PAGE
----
A tray of eggs with faces drawn on them used in parenting behavior therapy for healthcare equity.

Talking Back

If you can’t regulate your emotions, your kid will struggle to regulate their own. 

You ask your kid to do something. They say something rude or snippy in return. You feel the need to correct this behavior, so you shout back at them for being rude, they shout back at you, and you’re back in the cycle again. Sound familiar? This extremely common and frustrating scenario can be minimized. 

In tug-of-war, the only way to avoid struggle is to drop the rope!

Remember: you are the role model in this situation, and it’s your job to maintain control of yourself and your emotions to keep things from going ka-boom. This fight often ends with a parent who feels guilty for losing their cool and a bitter, angry kid who doesn’t do what they were asked to do. 

Remember: Your words may sound harsher to them than they do to you. They may be simply responding in a similar fashion. Additionally, they may not think they sound rude. Different people have different standards and ways of understanding tones in conversation. 

Remember: Your kid may just be having a bad day. Instead of punishing them, make an effort to understand why they are reacting negatively. 

Instead, follow these positive parenting steps:

  1. Anticipate the negative behavior. Don’t be surprised when a pattern repeats itself! A common mistake is hoping that the behavior will be left in the past because the child matured or learned that a behavior is inappropriate – then getting very shocked and offended when the pattern continues. It’s easier to keep your cool when you expect the thing to happen already, so prepare yourself.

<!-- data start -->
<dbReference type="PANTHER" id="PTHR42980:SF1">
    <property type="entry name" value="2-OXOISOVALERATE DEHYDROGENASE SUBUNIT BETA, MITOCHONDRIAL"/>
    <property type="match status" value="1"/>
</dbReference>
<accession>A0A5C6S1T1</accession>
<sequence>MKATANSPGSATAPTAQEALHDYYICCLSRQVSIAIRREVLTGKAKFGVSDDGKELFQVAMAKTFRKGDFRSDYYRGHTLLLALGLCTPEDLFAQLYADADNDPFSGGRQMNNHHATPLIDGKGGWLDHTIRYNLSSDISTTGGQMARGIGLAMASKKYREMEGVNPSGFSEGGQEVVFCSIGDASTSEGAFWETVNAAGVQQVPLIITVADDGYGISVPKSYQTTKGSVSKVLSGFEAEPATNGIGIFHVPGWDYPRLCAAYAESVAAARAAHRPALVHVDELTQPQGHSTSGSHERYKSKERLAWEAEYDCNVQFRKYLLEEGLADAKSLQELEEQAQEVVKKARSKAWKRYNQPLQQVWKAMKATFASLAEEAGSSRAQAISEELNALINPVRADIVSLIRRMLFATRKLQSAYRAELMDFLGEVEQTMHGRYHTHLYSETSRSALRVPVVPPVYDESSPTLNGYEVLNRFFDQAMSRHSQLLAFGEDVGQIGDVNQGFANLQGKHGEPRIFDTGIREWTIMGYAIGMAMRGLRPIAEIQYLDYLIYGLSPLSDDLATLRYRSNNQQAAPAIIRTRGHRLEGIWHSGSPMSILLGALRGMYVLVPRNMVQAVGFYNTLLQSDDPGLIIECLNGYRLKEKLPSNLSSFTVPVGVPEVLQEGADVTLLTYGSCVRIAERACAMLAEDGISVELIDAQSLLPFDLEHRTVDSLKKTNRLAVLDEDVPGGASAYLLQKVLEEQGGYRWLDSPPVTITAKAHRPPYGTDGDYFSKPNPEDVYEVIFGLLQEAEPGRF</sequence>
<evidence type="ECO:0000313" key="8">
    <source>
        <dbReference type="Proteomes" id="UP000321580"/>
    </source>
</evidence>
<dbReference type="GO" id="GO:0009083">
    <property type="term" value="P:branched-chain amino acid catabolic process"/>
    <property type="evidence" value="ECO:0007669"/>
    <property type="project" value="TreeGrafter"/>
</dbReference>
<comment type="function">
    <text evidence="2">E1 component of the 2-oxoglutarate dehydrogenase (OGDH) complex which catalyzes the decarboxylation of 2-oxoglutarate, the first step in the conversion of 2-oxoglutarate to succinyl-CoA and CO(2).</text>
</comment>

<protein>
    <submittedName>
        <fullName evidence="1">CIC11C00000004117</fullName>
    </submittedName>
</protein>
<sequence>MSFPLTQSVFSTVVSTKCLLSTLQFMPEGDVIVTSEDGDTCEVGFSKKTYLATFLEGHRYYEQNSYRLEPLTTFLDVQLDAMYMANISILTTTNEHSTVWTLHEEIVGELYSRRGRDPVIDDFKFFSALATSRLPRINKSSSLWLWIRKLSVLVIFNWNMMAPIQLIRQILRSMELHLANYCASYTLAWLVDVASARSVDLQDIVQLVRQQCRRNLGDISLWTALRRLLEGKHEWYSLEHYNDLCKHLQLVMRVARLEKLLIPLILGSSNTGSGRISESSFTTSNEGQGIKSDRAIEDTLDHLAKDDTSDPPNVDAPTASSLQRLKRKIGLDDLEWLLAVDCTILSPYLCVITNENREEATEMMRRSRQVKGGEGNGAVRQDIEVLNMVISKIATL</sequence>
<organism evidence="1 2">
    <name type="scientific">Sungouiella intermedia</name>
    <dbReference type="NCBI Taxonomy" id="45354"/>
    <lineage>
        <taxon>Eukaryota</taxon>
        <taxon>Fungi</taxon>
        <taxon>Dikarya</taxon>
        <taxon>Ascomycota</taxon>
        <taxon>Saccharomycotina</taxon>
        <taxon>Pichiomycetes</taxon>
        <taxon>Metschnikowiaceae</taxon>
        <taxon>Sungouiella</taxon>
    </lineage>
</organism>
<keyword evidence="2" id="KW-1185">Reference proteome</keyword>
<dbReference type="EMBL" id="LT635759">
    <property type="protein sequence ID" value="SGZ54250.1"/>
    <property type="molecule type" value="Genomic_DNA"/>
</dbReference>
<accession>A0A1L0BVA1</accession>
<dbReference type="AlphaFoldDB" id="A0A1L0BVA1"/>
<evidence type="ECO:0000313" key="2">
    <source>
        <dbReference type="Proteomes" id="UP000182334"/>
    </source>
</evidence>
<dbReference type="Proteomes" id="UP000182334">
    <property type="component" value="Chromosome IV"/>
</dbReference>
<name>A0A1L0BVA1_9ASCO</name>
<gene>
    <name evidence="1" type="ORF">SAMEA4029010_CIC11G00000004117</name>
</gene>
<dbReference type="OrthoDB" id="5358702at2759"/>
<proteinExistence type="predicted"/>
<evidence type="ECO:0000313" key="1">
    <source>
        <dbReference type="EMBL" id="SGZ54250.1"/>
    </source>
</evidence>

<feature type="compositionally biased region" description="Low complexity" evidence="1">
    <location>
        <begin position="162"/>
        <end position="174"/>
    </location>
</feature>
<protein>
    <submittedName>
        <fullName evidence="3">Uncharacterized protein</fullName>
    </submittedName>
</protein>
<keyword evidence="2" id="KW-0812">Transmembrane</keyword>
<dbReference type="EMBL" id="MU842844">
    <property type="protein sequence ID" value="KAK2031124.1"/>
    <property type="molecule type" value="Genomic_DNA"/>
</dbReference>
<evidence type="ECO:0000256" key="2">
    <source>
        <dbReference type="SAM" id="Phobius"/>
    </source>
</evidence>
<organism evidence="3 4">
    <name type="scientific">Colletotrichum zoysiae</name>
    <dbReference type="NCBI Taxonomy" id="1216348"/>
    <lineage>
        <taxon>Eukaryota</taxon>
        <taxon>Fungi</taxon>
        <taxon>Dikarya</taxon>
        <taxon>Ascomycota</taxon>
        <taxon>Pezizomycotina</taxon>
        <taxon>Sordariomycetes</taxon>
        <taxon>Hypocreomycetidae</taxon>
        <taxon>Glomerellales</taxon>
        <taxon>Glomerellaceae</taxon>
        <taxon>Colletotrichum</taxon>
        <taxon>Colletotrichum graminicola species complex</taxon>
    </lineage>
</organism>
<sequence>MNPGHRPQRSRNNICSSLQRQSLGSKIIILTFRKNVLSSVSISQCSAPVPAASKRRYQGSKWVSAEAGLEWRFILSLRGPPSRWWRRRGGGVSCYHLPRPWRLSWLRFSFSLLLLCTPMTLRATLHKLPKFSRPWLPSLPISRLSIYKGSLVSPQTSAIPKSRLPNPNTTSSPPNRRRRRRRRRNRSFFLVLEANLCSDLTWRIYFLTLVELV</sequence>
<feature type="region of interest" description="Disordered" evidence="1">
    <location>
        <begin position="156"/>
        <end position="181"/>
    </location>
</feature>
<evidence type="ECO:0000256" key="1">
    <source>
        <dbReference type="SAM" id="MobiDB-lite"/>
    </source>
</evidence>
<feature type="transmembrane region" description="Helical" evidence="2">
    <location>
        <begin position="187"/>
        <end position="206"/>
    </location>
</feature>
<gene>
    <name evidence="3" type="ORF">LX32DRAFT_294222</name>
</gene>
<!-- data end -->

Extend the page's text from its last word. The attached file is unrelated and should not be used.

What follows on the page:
2. Understand that “talking back” has paid off for your kid in the past, and they are repeating what they know will have an impact on adults. Also, they have most likely forgotten the consequences of their past retorts and are speaking on pure emotion.
  3. When you’re both mellow, explain to your child that when you get mad, sometimes you yell, and when they’re mad, sometimes they yell too. Talk about how you will try to stay calmer and if you can work together so everyone can feel happier. 
  4. Respond very positively to times when your kid either listens to directions or says what they feel in a calm way. Help them understand that using the right voice and words helps their situation. From an early age, kids depend on their parents to see 
  5. When backtalk occurs, keep your face neutral, lower your voice and volume, and take a deep breath. Do not show any negative emotions or frustration. (Walk away, go to the restroom, or get a drink of water if you can’t control it, then come back with your game face on.) The child may see your reaction as cruel since they believe they are the only ones getting worked up while you are a stoic robot, but it is almost always better than yelling at them. 
  6. Give them another chance to communicate. Say, “mm, try again, but calmer this time.” Depending on the child, this can sound condescending. You can try a more humorous approach as well. If your child has limited language, you can give them better words to say, like “Can I do it later?” or “I need help starting”. It may take a few tries – stay cool. If you know they can do it without help, hold them to it. If they need help, assist – not by doing it for them but by helping them do it themselves. 
  7. When things blow up, give everyone, including yourself, time and space to calm down before addressing the behavior. Remind your kid that you love them and that everyone makes mistakes and says things they don’t mean. If you are in the wrong, acknowledge your actions as well. Don’t go to bed angry. 

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